Suddenly, the midday light, the tropical buzz, and the father's heart stop at what his mind had just touched upon: his son resting immobile...
Time has passed; it is 12:30. The father leaves his workshop, and supporting his hand on the mechanic bench, the memory of the crash of the bullet surfaces from his inner recollections, and instantly, for the first time in three consecutive hours, he realizes that after the boom of the Saint-Etienne, he has heard nothing more. His son has not returned, and the wilderness is waiting at the border of the forest, waiting for him...
Oh! A temperate character and a blind confidence in his son's education aren't enough to escape the specter of fatality that his father, of ailing vision, sees rising from the line of the jungle. Distraction, forgetfulness, fortuitous delay: none of these insignificant motives that could slow the arrival of his son succeed in entering the father's thoughts.
One shot, only one shot has sounded, and a good while ago. After it the father has not heard a sound, hasn't seen a bird, and one sole person has not crossed the clearing to announce that upon crossing a wire, a great calamity...
Head bare and without an axe, the father goes. He rushes to the clearing in the forest, enters the jungle, skirts the line of cacti without seeing a single sign of his son.
But the wilderness continues endlessly. And after the father has traveled to the well-known hunting trails and has explored the valley in vain, he perceives the dreaded assurance that, with each step he puts forward, he brings, fatal and inexorable, the cadaver of his son.
There is no reproach, lamentably. Only the cold reality, terrible and consuming: His son has died upon crossing a...
But where, and in which part! There are so many wires there, and the jungle is so, so unclean! ...Oh, so dirty! ...It is such a small act, that he is not careful when crossing the threads with a shotgun in his hand...
The father suffocates a shout. He has seen rising into the air...Oh, it is not his son, no!... And he turns to the other side, and to the other and to the other...
Nothing can compare with the color of the complexion and anguish in his eyes. The man still has not called to his son. Even though his heart clamors for him to shout, his mouth continues to be mute. He knows well that the sole act of pronouncing the name, of calling to his son in a loud voice, will be the confession of a death...
"Chiquito!" suddenly escapes from him. And if the voice of a man of character is capable of crying, then mercifully cover your ears against the piercing anguish that resonates in that voice.
No one and nothing has responded. By the red light of the sun, grown older by ten years, the father goes looking for his son, who has just died.
"Son of mine!... Chiquito mío!..." he calls in a small voice that echoes from his core.
Already before, in plenty of happiness and peace, this father has suffered the hallucination of his son, rolling, with his forehead split open by a chromium-nickel bullet. Now, in each dark corner of the forest he sees the brilliant reflections of wire; and at the foot of a post, with a discharged shotgun at his side, he sees his...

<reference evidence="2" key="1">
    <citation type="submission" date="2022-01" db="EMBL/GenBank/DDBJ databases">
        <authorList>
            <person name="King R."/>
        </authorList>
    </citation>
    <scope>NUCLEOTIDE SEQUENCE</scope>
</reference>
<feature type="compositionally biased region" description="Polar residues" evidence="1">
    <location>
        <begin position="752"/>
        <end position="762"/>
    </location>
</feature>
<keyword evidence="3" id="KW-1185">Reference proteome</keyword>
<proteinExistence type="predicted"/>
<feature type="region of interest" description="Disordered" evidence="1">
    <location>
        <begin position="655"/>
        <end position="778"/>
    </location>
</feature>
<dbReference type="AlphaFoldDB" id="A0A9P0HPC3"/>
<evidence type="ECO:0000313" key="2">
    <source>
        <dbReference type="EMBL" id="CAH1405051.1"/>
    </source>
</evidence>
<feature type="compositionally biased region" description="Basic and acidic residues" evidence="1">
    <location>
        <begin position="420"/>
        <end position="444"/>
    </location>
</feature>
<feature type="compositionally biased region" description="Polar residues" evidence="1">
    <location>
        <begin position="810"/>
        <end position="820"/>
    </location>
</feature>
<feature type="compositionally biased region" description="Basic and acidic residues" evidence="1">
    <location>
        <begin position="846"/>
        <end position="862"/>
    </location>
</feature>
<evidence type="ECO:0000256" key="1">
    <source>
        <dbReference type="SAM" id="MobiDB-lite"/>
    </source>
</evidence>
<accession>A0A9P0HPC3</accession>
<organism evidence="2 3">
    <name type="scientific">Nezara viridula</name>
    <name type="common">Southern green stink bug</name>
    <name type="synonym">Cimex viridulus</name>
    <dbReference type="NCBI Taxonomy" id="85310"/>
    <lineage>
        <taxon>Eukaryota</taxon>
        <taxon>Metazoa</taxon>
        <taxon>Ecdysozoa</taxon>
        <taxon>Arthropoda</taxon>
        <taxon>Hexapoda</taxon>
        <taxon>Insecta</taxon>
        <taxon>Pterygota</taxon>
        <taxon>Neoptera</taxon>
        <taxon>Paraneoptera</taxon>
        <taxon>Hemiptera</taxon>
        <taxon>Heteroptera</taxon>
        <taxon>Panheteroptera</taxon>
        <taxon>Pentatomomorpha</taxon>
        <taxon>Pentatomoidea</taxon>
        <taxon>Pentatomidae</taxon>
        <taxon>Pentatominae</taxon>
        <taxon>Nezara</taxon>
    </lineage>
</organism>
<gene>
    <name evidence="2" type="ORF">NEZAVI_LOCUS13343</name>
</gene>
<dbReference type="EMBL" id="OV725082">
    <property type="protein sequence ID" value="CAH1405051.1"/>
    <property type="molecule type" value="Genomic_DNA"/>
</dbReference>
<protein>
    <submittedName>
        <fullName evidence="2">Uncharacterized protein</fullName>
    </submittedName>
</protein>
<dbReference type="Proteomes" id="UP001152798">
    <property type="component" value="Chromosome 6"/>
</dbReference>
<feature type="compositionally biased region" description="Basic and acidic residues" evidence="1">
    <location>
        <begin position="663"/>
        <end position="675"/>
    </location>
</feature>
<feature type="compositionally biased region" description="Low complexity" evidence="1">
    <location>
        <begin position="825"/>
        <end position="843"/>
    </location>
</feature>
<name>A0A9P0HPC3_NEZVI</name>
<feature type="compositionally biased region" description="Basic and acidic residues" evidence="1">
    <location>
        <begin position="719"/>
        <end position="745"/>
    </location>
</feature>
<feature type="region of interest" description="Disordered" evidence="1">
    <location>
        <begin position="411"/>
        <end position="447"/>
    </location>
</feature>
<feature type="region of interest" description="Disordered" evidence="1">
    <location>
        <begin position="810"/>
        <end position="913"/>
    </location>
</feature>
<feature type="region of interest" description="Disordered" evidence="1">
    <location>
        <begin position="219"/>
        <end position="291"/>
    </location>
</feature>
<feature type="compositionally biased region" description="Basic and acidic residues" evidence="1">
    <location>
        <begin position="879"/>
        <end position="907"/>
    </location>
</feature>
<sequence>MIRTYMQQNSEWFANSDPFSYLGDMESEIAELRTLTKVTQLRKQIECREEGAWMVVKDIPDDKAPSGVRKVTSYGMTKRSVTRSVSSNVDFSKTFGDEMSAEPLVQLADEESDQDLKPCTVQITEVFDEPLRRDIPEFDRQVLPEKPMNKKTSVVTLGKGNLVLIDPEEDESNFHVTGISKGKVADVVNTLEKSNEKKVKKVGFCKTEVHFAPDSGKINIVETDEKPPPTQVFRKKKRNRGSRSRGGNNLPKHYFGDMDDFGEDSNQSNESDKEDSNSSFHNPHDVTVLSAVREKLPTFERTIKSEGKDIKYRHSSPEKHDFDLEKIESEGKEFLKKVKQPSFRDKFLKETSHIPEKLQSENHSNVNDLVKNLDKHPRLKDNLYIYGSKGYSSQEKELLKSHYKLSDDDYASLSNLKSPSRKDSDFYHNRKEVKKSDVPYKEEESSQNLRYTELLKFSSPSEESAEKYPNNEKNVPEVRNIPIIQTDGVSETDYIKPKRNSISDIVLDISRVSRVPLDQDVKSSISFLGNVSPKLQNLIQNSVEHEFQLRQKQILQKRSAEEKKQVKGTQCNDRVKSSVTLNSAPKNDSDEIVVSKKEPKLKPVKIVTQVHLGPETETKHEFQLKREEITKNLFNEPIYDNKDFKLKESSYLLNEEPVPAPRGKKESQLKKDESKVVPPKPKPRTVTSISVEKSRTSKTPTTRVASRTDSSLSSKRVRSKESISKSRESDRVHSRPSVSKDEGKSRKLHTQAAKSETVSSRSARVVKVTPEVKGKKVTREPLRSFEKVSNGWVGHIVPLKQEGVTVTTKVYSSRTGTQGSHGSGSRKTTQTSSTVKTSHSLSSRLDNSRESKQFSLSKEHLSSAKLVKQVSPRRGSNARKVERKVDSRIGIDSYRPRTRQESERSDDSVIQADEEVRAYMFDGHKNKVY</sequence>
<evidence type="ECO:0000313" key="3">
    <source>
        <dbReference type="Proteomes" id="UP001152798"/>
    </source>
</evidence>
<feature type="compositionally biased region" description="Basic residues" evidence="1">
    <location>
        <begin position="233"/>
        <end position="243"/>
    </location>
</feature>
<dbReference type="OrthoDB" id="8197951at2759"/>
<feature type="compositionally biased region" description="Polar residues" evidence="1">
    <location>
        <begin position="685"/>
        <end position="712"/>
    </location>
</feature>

"Chiquito!... My son!..."
The strength that can enter a poor hallucinating father at the worst nightmare also has a limit. And we feel that his hallucinations escape when he suddenly sees them flowing into a side path towards his son.
For a boy thirteen years old, it is enough to see, from fifty meters away, the expression of his father without an axe inside the jungle, quickening his pace with wet eyes.
"Chiquito..." murmurs the man. And, exhausted, he lets himself fall seated in the white sand and gathers his son's legs into his arms.
The child, embraced as such, remains standing, and upon understanding the pain in his father, he caresses the bowed head slowly:
In the end, time has passed. It is already three o'clock. Together, now, the father and the son begin their return to the house.
"Why didn't you look at the sun to figure out the time?..." murmurs the first.
"I did, father... But when I started to return home I saw Juan's herons and I followed them..."
"What you put me through, chiquito!..."
"Papi..." the boy also murmurs.
After a long silence:
"And the herons, did you kill them?" asks the father.
An unimportant detail, after everything. Under the sky and the hot air, the soft light in the clearing of the forest, the man returns to the house with his son, whose shoulders, almost as tall as his, carry the happy arm of his father. He returns drenched in sweat, and even though his body and his soul cry out in sorrow, he smiles of happiness...
He smiles of a hallucinatory happiness... Well the father goes alone. He found no one, and his arm is supported by emptiness. Because behind him, at the foot of the post and with legs up high, tangled in barbed wire, his beloved son lies before the sun, dead since ten in the morning.